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The kids weren’t at fault – they shouldn’t be involved in the dispute

| Nov 11, 2020 | Divorce

Divorcing couples often struggle to figure out how to adjust after they part ways. Those who share children face increasingly difficult decisions.

Successful co-parents eventually establish a routine that allows them to live in relative harmony – not only with each other, but also with their children. However, not every family handles their changed dynamic as well.

Sometimes, one parent’s actions destroy the relationship between their children and their former spouse. Unfortunately, that behavior is neither right nor healthy.

Parents should think long and hard about what they say around their kids

When children accept the negative viewpoints of one of their parents, they may become withdrawn. Likewise, a sudden, unnatural preference for one parent over the other could indicate parental alienation. Yet, it’s unlikely that one parent bears sole responsibility for the family’s demise.

Although it’s natural to harbor anger and resentment at the end of a marriage, turning kids against their mom or dad is unconscionable. As a recognized psychiatric disorder, some courts may consider parental alienation a form of abuse.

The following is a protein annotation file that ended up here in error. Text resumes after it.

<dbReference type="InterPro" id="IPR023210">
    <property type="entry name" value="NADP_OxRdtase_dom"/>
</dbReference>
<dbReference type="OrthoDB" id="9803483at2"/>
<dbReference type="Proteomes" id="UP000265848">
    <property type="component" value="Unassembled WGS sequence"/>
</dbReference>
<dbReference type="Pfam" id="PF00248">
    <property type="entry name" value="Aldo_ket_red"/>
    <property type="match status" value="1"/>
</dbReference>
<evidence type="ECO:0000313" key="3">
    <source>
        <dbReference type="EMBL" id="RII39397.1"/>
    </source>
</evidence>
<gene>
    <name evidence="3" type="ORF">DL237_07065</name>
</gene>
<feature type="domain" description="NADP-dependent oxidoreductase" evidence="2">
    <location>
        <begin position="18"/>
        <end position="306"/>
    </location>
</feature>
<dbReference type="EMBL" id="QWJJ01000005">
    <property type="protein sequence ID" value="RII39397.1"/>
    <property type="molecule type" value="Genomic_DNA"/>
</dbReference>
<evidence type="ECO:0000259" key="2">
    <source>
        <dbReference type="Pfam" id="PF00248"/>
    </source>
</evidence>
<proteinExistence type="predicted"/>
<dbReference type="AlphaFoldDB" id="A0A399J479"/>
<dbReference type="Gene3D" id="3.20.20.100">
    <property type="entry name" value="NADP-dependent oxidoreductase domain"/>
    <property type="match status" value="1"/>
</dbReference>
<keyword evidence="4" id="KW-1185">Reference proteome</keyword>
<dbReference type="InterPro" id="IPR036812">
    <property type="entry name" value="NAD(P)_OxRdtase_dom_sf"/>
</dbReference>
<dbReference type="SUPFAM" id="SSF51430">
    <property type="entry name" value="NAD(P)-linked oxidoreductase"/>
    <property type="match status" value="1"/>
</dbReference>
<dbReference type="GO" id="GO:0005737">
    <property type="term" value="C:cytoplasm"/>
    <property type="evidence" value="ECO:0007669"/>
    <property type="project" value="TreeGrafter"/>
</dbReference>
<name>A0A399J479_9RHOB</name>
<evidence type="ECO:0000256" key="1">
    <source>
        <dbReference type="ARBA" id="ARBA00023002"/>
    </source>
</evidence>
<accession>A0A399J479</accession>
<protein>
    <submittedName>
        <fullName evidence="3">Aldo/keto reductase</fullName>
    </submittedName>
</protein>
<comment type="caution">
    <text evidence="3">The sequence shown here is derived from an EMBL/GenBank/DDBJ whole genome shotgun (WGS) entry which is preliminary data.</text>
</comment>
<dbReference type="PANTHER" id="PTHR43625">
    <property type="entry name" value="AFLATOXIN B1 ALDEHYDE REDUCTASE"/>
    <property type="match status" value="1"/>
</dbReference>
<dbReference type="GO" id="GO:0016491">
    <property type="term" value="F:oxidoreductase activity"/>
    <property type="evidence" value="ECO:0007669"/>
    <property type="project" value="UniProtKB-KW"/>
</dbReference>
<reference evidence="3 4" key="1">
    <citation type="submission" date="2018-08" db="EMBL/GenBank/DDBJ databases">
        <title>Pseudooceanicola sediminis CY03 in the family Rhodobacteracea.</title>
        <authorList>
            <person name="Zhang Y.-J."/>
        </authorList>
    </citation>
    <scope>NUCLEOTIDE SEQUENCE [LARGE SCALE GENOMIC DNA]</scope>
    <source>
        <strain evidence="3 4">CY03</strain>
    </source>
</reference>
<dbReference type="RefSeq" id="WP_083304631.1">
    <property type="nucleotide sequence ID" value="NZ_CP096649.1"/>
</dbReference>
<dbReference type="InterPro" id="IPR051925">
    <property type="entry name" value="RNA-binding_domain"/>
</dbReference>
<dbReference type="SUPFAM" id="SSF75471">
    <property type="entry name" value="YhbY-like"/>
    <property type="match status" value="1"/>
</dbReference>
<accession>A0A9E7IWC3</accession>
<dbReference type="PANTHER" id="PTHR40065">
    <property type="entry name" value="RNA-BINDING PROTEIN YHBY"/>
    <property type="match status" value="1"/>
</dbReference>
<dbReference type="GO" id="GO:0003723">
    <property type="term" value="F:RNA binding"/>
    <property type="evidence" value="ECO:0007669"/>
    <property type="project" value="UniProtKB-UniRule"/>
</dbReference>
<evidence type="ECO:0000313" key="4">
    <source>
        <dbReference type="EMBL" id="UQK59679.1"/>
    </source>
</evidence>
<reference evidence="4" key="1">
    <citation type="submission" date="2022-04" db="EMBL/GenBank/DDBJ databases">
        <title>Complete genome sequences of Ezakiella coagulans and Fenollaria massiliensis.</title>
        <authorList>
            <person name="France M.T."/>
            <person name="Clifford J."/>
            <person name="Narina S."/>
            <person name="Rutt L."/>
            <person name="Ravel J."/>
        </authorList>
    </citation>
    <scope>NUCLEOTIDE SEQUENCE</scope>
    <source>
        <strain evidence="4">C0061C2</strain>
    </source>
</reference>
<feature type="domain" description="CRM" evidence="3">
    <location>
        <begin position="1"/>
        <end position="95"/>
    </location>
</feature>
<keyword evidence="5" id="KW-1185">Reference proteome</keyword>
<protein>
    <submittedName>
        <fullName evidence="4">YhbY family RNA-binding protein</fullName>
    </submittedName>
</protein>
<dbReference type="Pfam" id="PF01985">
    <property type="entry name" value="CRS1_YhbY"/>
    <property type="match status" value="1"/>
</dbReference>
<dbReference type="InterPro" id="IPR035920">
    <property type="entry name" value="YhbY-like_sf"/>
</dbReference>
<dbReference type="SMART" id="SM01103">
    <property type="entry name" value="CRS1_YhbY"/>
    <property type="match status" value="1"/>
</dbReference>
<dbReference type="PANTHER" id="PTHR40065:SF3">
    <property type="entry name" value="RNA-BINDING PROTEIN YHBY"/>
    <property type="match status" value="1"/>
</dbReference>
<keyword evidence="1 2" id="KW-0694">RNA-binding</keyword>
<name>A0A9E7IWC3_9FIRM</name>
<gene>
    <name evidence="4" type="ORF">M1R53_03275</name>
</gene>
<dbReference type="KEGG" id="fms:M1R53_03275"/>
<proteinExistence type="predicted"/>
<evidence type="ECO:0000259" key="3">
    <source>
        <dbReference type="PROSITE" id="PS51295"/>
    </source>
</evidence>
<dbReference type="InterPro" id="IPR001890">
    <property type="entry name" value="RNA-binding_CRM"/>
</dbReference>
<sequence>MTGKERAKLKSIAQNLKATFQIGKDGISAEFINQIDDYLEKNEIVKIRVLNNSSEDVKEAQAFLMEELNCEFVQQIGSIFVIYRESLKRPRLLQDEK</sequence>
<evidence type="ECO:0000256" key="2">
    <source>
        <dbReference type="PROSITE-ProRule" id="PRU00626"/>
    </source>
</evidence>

For a former partner, this kind of manipulation is devastating. Meanwhile, as children grow up, they may:

  • Experience feelings of depression
  • Be at an increased risk of drug or alcohol abuse
  • Develop trust issues that interfere with developing interpersonal relationships

Should parental alienation factor into divorce, going to court may offer a viable solution. Though, by the time anyone gets to that point, unnecessary damage has likely taken root.

Consider the kids’ perspective

No matter how amicable a divorce is, most children already question whether, or how, they contributed. The age-old concern that they’re no longer loved need not be amplified by the loss of contact, though seemingly by choice, of their non-custodial parent.

Protecting kids’ best interests is intrinsic to child-rearing. If one parent displays a lack of understanding about what this entails, it may be necessary to seek help to develop strategies both for accepting change and facilitating the best possible future for everyone involved.